Chandra Lensed Quasar
Credit: NASA/George Chartas (PSU), Marshall Bautz (MIT)

Through an X-ray Lens Brightly

Active galaxies called quasars (quasi-stellar radio objects) are very distant objects - so distant that the entire galaxy appears as a single point of light. Quasars are extremely luminous, and their radiative power is thought to be produced by accretion of portions of the galaxy's onto a central supermassive black hole. If a nearby galaxy falls in front of a more distant quasar, the matter in the nearby galaxy can act as a "gravitational lens", bending the light from the quasar, causing the image of the quasar to be split into many mirror images. Now astronomers using the Chandra X-ray observatory have observed that a distant quasar called RXJ 0911.4+0551, split into 4 separate images by the gravity of a foreground galaxy. The 4 images of the quasar are shown in the image above. Since quasars can vary in X-ray brightness, astronomers can use differences in the variation as reflected in each separate image to tell important information about the workings of gravity and the expansion of the universe. For example, the lower charts show how the X-ray brightness of 2 quasar images (image A1 and A2) varies with time. Even though the images above originate from the same quasar, an abrupt increase in the brightness of the quasar is clearly seen in the chart on the lower left. In the same time interval, the chart on the lower right shows that no such flare was seen in image A1.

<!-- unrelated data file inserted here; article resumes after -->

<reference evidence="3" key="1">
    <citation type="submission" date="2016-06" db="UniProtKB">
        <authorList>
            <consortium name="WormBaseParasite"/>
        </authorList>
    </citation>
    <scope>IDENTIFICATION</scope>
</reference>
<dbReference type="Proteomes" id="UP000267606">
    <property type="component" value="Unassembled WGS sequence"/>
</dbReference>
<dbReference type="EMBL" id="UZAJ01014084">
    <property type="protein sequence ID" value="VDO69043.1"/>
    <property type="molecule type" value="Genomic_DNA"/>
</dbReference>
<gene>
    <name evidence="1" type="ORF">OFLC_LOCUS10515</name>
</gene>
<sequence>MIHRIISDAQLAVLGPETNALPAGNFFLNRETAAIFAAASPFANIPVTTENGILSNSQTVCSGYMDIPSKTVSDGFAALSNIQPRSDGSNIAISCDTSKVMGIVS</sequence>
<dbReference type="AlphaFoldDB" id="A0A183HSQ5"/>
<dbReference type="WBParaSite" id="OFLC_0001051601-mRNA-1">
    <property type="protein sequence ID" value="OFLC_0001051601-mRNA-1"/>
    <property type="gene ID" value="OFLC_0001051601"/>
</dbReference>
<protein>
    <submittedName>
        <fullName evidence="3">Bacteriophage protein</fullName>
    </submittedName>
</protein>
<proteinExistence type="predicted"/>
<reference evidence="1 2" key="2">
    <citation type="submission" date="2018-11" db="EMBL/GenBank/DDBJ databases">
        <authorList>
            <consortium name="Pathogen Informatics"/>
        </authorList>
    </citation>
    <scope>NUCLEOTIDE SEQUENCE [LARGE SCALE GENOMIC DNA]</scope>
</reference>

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Page Author: Dr. Michael F. Corcoran
Last modified December 18, 2000